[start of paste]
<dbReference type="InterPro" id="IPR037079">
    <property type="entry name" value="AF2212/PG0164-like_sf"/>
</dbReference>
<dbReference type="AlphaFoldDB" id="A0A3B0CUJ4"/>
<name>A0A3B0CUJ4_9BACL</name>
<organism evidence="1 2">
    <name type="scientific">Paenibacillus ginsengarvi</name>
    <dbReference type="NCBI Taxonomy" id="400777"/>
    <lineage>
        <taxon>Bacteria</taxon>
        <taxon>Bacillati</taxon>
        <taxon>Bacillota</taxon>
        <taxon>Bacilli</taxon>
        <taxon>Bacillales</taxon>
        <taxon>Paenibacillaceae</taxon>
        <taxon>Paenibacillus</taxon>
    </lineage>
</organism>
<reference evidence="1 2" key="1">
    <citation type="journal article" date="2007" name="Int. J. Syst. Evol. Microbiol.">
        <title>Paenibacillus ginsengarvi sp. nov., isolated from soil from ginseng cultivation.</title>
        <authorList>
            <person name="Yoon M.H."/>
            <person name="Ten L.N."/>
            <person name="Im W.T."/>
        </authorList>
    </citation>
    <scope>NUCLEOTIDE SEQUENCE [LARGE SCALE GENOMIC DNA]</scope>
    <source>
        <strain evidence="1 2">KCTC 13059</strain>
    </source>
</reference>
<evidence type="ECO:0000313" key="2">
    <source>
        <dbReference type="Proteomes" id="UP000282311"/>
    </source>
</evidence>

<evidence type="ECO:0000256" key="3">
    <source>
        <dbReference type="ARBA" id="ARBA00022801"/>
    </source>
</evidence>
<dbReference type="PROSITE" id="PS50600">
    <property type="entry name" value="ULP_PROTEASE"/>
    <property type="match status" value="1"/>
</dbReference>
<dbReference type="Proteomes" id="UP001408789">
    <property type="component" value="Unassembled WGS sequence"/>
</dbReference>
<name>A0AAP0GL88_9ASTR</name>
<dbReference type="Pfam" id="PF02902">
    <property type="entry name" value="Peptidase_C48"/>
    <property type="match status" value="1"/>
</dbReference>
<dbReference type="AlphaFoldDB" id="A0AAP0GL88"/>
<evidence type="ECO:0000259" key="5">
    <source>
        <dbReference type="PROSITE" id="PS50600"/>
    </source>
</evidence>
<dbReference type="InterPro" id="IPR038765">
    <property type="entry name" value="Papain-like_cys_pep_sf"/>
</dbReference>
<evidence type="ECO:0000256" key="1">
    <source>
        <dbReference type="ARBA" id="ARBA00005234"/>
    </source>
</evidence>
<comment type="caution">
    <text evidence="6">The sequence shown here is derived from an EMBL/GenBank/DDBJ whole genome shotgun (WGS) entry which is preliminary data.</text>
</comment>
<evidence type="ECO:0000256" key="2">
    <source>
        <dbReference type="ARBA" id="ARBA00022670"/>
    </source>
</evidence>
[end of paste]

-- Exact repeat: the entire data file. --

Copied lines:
<dbReference type="InterPro" id="IPR037079">
    <property type="entry name" value="AF2212/PG0164-like_sf"/>
</dbReference>
<dbReference type="AlphaFoldDB" id="A0A3B0CUJ4"/>
<name>A0A3B0CUJ4_9BACL</name>
<organism evidence="1 2">
    <name type="scientific">Paenibacillus ginsengarvi</name>
    <dbReference type="NCBI Taxonomy" id="400777"/>
    <lineage>
        <taxon>Bacteria</taxon>
        <taxon>Bacillati</taxon>
        <taxon>Bacillota</taxon>
        <taxon>Bacilli</taxon>
        <taxon>Bacillales</taxon>
        <taxon>Paenibacillaceae</taxon>
        <taxon>Paenibacillus</taxon>
    </lineage>
</organism>
<reference evidence="1 2" key="1">
    <citation type="journal article" date="2007" name="Int. J. Syst. Evol. Microbiol.">
        <title>Paenibacillus ginsengarvi sp. nov., isolated from soil from ginseng cultivation.</title>
        <authorList>
            <person name="Yoon M.H."/>
            <person name="Ten L.N."/>
            <person name="Im W.T."/>
        </authorList>
    </citation>
    <scope>NUCLEOTIDE SEQUENCE [LARGE SCALE GENOMIC DNA]</scope>
    <source>
        <strain evidence="1 2">KCTC 13059</strain>
    </source>
</reference>
<evidence type="ECO:0000313" key="2">
    <source>
        <dbReference type="Proteomes" id="UP000282311"/>
    </source>
</evidence>

<evidence type="ECO:0000256" key="3">
    <source>
        <dbReference type="ARBA" id="ARBA00022801"/>
    </source>
</evidence>
<dbReference type="PROSITE" id="PS50600">
    <property type="entry name" value="ULP_PROTEASE"/>
    <property type="match status" value="1"/>
</dbReference>
<dbReference type="Proteomes" id="UP001408789">
    <property type="component" value="Unassembled WGS sequence"/>
</dbReference>
<name>A0AAP0GL88_9ASTR</name>
<dbReference type="Pfam" id="PF02902">
    <property type="entry name" value="Peptidase_C48"/>
    <property type="match status" value="1"/>
</dbReference>
<dbReference type="AlphaFoldDB" id="A0AAP0GL88"/>
<evidence type="ECO:0000259" key="5">
    <source>
        <dbReference type="PROSITE" id="PS50600"/>
    </source>
</evidence>
<dbReference type="InterPro" id="IPR038765">
    <property type="entry name" value="Papain-like_cys_pep_sf"/>
</dbReference>
<evidence type="ECO:0000256" key="1">
    <source>
        <dbReference type="ARBA" id="ARBA00005234"/>
    </source>
</evidence>
<comment type="caution">
    <text evidence="6">The sequence shown here is derived from an EMBL/GenBank/DDBJ whole genome shotgun (WGS) entry which is preliminary data.</text>
</comment>
<evidence type="ECO:0000256" key="2">
    <source>
        <dbReference type="ARBA" id="ARBA00022670"/>
    </source>
</evidence>